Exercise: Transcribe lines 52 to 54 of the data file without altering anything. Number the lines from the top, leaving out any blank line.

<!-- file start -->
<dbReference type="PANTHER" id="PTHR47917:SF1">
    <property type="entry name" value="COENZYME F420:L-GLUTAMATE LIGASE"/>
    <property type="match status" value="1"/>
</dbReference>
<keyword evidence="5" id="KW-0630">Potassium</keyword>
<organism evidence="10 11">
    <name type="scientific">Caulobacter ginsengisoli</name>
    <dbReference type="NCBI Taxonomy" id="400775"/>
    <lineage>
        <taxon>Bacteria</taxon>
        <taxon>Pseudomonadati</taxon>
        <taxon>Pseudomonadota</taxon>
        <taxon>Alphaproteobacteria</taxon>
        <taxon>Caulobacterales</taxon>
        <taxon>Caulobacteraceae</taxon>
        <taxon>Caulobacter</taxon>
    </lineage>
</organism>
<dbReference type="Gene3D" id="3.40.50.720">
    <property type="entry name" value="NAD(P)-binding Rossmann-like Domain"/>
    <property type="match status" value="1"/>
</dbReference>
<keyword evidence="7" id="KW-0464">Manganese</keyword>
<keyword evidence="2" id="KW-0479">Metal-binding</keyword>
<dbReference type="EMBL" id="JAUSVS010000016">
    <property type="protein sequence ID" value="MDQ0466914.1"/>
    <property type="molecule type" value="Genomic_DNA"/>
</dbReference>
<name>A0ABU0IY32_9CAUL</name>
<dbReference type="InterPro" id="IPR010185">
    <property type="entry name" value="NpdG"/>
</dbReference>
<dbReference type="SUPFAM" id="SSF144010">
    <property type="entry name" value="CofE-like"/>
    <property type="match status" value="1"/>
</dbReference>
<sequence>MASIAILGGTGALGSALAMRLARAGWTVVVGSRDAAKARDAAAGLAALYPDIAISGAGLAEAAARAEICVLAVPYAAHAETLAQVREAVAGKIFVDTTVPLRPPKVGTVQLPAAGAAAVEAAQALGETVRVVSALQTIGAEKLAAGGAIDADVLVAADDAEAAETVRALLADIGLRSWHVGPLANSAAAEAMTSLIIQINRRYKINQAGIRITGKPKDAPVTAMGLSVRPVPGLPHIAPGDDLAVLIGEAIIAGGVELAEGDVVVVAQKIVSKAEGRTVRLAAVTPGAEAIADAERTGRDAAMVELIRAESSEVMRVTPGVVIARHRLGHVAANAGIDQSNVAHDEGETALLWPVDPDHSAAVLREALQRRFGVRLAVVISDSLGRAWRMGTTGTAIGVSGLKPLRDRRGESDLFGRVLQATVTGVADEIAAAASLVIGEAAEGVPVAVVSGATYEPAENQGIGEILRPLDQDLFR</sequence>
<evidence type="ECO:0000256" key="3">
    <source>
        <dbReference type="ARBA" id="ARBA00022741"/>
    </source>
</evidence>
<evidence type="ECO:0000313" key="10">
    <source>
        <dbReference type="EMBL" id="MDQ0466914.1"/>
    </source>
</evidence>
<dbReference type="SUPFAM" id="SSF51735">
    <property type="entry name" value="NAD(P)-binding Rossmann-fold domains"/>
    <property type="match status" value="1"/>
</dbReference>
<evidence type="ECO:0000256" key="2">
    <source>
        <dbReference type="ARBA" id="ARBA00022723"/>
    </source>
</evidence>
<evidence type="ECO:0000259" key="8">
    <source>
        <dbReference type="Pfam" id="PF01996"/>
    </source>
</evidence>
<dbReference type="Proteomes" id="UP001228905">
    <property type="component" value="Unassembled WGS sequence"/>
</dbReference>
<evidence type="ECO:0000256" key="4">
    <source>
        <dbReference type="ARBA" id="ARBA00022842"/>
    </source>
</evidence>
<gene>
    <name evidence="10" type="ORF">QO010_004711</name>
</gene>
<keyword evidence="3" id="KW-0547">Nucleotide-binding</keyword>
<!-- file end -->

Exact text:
<evidence type="ECO:0000256" key="2">
    <source>
        <dbReference type="ARBA" id="ARBA00022723"/>